Counselor's Corner

Counselor's Corner is a monthly article written by the LWML District Pastoral Counselors for the Lutheran Witness supplement page.

November 2019 Article

The Rev. Matthew Vrudny

Park Region Pastoral Counselor

Spiritual hunger

"Behold, the days are coming," declares the Lord God, 'when I will send a famine on the land – not a famine of bread, nor a thirst for water, but of hearing the words of the Lord.'" Amos 8:11

How thankful we are for our Thanksgiving Day gathering and meal! It's a good tradition of praise to the God who provides a harvest of plant and animal. What a sad year it would be if we were to experience a drought or flood leading to a famine and no meal of turkey and stuffing.

Even worse would be a famine of the soul. Through Amos, God once threatened a frightening event: A famine of hearing the Word of God the Word of Life. He said it would cause people to run around frantically seeking it, but not finding it. Is there a famine today of God's Word? Not among us. How blessed we are!

"But the Word is very near you... in your mouth and in your heart." Deut. 30:14

Yet there is plenty of spiritual starvation because too many distracted by self and the world are not seeking His Word; they are in a famine. We have Good News to share: To alleviate spiritual hunger that leads to death, the Father gave us His Word through the Spirit (written) and in the flesh of His Son. Jesus is the Life-giving Word and the Bread from heaven. His flesh was given on the cross so that we might not die in sin. His Spirit was sent to remind us of His Words of this new and eternal life of faith we have been given.

Give thanks to the Lord God for His many blessings especially for the continuing rich harvest of spiritual bread which is far more important than our traditional turkey and stuffing.

October 2019 Article

The Rev. Bruce Timm

Arrowhead Region Pastoral Counselor

Repentance every day

On a summer trip to Arkansas, my wife and I listened to the book Martin Luther by Eric Metaxas. Metaxas pointed out that there are a lot of myths surrounding Luther. Did he really throw an inkwell at the wall when the devil was tempting him? Did he finally understand the Gospel one day while sitting on the toilet? Did he actually nail the 95 Theses to the door of the Castle Church in Wittenberg? We're not absolutely sure.

We do know that Luther wrote the 95 Theses. Luther's first thesis states:

"When our Lord and Master Jesus Christ said, 'Repent' (Matt. 4:17), he willed the entire life of believers to be one of repentance."

The danger of Luther's day was the people thought a few certain actions (buying indulgences, worshiping relics, observing the Mass) would help their salvation. It was largely an outward action without any inward effect. The other danger was that Rome taught that you could never be certain of your salvation; hence you always had to keep on buying indulgences, worshiping relics and observing the Mass.

Repentance is not just a Sunday thing, or an occasional activity. It is an everyday, all-day way of life. Luther taught this in his Morning and Evening prayers. In the morning, we pray that God would "keep me this day from all evil." In the evening we pray that God would "forgive me all my sins where I have done wrong."

Until we die or the Lord returns, our sin will cling to us, but that doesn't mean we cannot be certain of our salvation. Immediately before Jesus died on the cross, He declared, "It is finished" (John 19:30). He carried your sin to the cross. He suffered your hell. He paid the price of your redemption. It is finished. Your sin is forgiven. You will not suffer hell. You have been redeemed. All of that is as certain as Christ's resurrection on the third day.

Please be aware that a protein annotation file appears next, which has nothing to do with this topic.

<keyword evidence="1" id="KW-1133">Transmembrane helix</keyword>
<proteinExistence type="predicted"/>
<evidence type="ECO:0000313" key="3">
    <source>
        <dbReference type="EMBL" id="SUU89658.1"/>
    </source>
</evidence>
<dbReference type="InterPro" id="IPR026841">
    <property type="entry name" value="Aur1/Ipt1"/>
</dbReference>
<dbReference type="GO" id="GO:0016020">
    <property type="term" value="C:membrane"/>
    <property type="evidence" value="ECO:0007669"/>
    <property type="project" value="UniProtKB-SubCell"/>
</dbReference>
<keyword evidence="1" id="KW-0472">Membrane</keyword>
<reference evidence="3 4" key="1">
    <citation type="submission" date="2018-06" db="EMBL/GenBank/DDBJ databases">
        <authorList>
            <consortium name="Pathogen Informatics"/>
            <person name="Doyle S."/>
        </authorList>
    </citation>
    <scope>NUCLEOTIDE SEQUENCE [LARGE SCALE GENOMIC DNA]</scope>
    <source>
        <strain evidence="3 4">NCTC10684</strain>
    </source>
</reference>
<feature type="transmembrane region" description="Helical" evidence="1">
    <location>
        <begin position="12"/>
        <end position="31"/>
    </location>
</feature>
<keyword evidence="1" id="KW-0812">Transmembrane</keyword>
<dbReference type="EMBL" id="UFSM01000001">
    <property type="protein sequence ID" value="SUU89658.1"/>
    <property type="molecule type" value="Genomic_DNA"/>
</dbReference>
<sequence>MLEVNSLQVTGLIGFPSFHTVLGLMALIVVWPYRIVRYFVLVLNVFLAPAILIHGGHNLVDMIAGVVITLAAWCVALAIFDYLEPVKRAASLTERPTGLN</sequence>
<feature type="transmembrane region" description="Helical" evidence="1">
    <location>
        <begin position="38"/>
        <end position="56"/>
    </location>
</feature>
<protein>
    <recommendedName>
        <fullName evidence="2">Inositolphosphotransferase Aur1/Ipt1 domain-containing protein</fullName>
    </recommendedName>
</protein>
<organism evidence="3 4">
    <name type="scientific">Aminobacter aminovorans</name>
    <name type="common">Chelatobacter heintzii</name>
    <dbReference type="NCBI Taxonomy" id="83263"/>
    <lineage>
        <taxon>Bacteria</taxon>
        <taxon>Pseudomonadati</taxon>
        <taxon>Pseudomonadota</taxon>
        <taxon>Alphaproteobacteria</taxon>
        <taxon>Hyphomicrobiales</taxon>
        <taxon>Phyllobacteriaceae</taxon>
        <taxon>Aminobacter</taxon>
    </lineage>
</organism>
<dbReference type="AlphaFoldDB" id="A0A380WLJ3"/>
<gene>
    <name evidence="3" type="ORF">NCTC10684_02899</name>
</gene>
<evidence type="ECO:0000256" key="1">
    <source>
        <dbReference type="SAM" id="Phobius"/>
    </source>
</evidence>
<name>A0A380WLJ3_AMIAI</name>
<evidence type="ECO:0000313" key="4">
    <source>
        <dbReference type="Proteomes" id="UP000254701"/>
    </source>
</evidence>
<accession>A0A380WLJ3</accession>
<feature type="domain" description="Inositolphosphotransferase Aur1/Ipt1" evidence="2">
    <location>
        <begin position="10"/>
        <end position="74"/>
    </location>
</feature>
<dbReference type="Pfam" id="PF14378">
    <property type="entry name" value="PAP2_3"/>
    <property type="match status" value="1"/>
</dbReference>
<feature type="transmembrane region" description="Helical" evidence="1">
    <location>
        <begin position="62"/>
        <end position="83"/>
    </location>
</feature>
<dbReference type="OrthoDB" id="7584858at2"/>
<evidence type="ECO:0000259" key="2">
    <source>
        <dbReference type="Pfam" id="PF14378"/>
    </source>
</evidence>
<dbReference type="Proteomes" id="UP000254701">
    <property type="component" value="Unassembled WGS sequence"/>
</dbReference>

As we celebrate the Reformation this month, we do well to live our entire lives in repentance, confessing our sins and receiving forgiveness from Jesus through His Word preached and His sacraments given.

September 2019 Article

The Rev. Donald Klatt

Lakeland Region Pastoral Counselor

Rejoice in the Cross

"Sir, we wish to see Jesus" (John 12:21). Then look to His Holy Cross. For just as Moses lifted up the bronze serpent in the wilderness, so Jesus, when He is lifted up from the earth, "will draw all people to Himself." (John 12:32)

During the Pentecost season, and more specifically in September, the Church celebrates a festival commemorating the Holy Cross. It's likely not very familiar to you. That's OK. Just so you know, it's one of the oldest observances in the ancient Church.

The Feast of the Holy Cross has many parallels to Good Friday in its concentration on the Passion of Christ and His death on the Cross. It does contrast the sorrowful somberness of Holy Week with a day that is more enthusiastic in its raising up of the Cross as the means that our Lord has accomplished His triumph over all the enemies of God and His people: Sin, death, the power of the devil and the world.

The body of Jesus Christ upon the Cross is a reminder of the price He paid for your sins. May your daily life follow St. Paul's words: "But we preach Christ crucified" (1 Cor. 1:23) and "I decided to know nothing among you except Jesus Christ and him crucified." (1 Cor. 2:2)

Many of our churches used to have a cross with a body (corpus) on it, and some still do. What a beautiful reminder of the love that God has for you, to send His only begotten Son to die this cruel and humiliating death for you. On the Cross you find redemption poured out from His side, the water and the blood, Holy Baptism and the Lord's Supper.

So dear saints in Christ, rejoice in the Cross, for on the Cross your sins are forgiven.

August 2019 Article

The Rev. Matthew Vrudny

Park Region Pastoral Counselor

Better rewards

"Godliness is of value in every way, as it holds promise for the present life and also for the life to come." 1 Tim. 4:8

With those in her yoga class, an LWML member liked to speak of her faith and church. One woman scoffed: "The trouble with you is that you think you're better than the rest of us." "Not better," she replied, "just better off."

How true! The person who has come to God through faith in Christ is far better off than the one who has no Lord and Savior. With a thankful heart, when you lead a Christian life, deal honestly with your neighbors, live at peace with others and, by the help of the Holy Spirit, obey the laws of God and man, you are much better off than the person who cannot let go of past hurts, does not have a reliable guide for today and doesn't have God's promise for the future.